36 Over 70% of Boston’s 1,500 policemen went on strike seeking wage increases and the right to unionize. ex: worked 73-98 hrs per week ; no pay for parade duty Governor Calvin Coolidge called out the National Guard Called them traitors, deserters Told police NO RIGHT TO UNIONIZE BOSTON POLICE STRIKE SEPTEMBER 1919 " no right to strike against the public safety by anybody, anywhere, anytime“

37 When we were honorably discharged from the United States army, we were hailed as heroes and saviors of our country. We returned to our duties on the police force of Boston. Now, though only a few months have passed, we are denounced as deserters, as traitors to our city and violators of our oath of office. The first men to raise the cry were those who have always been opposed to giving to labor a living wage. It was taken up by the newspapers, who cared little for the real facts. You finally added your word of condemnation.... Among us are men who have gone against spitting machine guns single-handed, and captured them, volunteering for the job. Among us are men who have ridden with dispatches through shell fire so dense that four men fell and only the fifth got through. Not one man of us ever disgraced the flag or his service. It is bitter to come home and be called deserters and traitors. We are the same men who were on the French front. Some of us fought in the Spanish war of 1898. Won’t you tell the people of Massachusetts in which war you [Coolidge]served? BOSTON POLICE FORCES RESPONSE TO COOLIDGE…

38 Police went on strike in 37 cities – AMERICANS FEARFUL Striking Police were fired …New force was recruited from the National Guard. BOSTON POLICE STRIKE SEPTEMBER 1919 Some newspapers falsely reported that gangs were running wild and attacking women throughout the city.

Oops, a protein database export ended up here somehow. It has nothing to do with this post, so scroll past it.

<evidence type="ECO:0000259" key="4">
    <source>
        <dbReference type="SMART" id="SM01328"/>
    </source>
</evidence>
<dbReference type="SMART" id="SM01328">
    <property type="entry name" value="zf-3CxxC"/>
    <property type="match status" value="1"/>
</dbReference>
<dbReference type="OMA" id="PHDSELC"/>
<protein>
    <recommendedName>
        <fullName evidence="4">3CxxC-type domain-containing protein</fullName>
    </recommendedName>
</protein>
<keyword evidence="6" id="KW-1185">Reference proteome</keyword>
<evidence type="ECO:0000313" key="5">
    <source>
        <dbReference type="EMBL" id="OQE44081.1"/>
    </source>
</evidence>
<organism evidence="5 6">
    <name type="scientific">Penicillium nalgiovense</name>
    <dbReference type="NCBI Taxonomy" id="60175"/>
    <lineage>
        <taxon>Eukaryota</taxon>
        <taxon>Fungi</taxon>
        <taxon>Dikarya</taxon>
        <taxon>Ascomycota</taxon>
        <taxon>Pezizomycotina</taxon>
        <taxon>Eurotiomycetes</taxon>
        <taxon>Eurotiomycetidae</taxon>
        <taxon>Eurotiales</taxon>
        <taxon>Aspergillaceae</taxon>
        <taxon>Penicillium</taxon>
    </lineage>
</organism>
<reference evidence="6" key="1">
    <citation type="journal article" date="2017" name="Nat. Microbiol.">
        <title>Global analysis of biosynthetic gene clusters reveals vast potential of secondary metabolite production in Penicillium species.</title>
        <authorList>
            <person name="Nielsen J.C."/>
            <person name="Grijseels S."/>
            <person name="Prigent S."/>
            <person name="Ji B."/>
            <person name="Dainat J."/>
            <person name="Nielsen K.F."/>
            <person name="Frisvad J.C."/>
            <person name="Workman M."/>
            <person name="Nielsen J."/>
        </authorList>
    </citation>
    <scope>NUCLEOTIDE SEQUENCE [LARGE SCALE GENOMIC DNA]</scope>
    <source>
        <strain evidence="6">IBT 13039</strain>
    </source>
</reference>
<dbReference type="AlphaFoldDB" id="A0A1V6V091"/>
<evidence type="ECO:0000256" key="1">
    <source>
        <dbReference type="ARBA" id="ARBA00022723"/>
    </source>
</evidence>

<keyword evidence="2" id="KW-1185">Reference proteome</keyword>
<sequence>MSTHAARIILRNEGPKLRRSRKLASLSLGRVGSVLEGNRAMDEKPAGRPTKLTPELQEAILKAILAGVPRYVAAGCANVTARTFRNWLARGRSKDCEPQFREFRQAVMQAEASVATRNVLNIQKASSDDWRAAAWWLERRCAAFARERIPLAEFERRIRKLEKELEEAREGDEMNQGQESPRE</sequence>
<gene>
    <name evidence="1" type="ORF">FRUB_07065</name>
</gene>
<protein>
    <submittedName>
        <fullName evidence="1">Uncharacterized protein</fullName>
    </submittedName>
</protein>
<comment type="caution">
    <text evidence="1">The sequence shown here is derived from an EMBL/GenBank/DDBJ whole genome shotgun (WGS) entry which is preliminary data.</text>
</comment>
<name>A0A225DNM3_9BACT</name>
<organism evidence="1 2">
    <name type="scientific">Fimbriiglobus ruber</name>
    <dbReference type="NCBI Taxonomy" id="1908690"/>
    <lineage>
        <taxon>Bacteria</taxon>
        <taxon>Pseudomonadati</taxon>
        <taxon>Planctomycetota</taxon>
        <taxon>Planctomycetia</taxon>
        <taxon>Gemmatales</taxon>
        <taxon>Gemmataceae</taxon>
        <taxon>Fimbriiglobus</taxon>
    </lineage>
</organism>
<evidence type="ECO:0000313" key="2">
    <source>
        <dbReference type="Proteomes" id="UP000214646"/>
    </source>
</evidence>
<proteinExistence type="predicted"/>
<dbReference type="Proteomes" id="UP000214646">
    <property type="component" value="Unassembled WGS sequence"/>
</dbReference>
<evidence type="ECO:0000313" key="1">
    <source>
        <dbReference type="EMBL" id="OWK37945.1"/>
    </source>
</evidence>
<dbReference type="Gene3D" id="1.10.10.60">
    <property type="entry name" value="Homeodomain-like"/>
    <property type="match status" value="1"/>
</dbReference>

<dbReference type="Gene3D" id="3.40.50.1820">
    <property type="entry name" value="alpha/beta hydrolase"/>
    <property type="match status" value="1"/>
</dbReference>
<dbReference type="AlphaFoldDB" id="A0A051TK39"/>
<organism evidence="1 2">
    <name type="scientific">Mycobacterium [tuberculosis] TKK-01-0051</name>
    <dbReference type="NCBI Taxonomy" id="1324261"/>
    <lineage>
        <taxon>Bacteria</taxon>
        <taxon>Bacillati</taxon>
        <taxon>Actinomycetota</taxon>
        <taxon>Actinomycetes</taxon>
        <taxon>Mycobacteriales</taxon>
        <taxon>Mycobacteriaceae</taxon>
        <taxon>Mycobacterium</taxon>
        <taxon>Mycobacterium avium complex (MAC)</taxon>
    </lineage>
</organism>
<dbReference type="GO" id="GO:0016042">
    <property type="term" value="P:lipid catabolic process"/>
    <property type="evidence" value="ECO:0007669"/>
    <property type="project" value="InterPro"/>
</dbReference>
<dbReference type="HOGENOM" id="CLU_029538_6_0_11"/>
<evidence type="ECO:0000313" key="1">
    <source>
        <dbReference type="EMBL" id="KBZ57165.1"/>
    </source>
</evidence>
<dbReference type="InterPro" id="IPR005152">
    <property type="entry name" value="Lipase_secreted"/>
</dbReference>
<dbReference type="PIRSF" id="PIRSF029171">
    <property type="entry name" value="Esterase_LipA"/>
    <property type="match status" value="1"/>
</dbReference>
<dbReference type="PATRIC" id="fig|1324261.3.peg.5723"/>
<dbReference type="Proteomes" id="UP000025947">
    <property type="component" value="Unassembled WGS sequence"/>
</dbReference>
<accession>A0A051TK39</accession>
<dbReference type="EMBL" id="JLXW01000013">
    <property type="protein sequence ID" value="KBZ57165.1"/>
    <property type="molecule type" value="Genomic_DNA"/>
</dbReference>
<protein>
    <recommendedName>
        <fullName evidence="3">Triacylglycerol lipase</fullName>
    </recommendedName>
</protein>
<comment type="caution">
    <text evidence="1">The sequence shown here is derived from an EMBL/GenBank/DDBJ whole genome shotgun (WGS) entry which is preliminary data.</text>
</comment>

39 AFL (American Federation of Labor – Union) leader urged strikers back to work Asked that the striking policemen be re-hired COOLIDGE REFUSED – [were not allowed to return to their jobs with the Boston Police Department] Strike dissolved BOSTON POLICE STRIKE SEPTEMBER 1919 To stick it to the strikers.. Commissioner hired an entirely new police force (unemployed servicemen). The National Guard was able to return to their homes The new recruits were granted higher pay, better working conditions, and additional holidays, and gained the additional benefit of free uniforms.

40 It is still illegal for police to go on strike, and even informal work actions such as the “Blue Flu,” whereby large numbers of police officers call in sick at the same time, are seriously frowned upon. REACHING INTO TODAY…

41 Prior to this time – Andrew Carnegie (steel tycoon) had succeeded in preventing unionization Battle of Homestead (2 nd largest dispute in history) 1892 – Strike/Battle between strikers (Amalgamated Association of Iron and Steel Workers) and private security agents (Pinkerton National Detective Agency hired by Carnegie Steel Co.) Striking about: regulating work hours, workload and work speeds, improving working conditions, national uniform wage scale (yearly), and prevention of strikers signing the yellow dog contracts -100s of strikers had been wounded, dozen killed, thousands blacklisted from working at the steel mills as punishment for their participation Aftermath – AA was broken – men wouldn’t join (since wouldn’t be hired) Steel Strike (Background) September 1919

42 Steel Strike September 1919

43 Now, jump ahead to 1919 AFL (American Federation of Labor) attempted to organize the steel industry (conditions were still terrible in the mills) UMWA wanted shorter hours and higher wages Problem in the organization  steelworkers inability to speak English *Steel corp. had used this to their advantage – easy to exploit and scare - wanted to create distrust of the union AND Judge Elbert H. Gary (Head of United States Steel Corporation) refused to negotiate (even Woodrow Wilson urged him to negotiate) - Workers voted to strike – 400,000 walked out of work in Sept. DIFFICULT TO ORGANIZE – workers were spread out in 10 states Steel Strike September 1919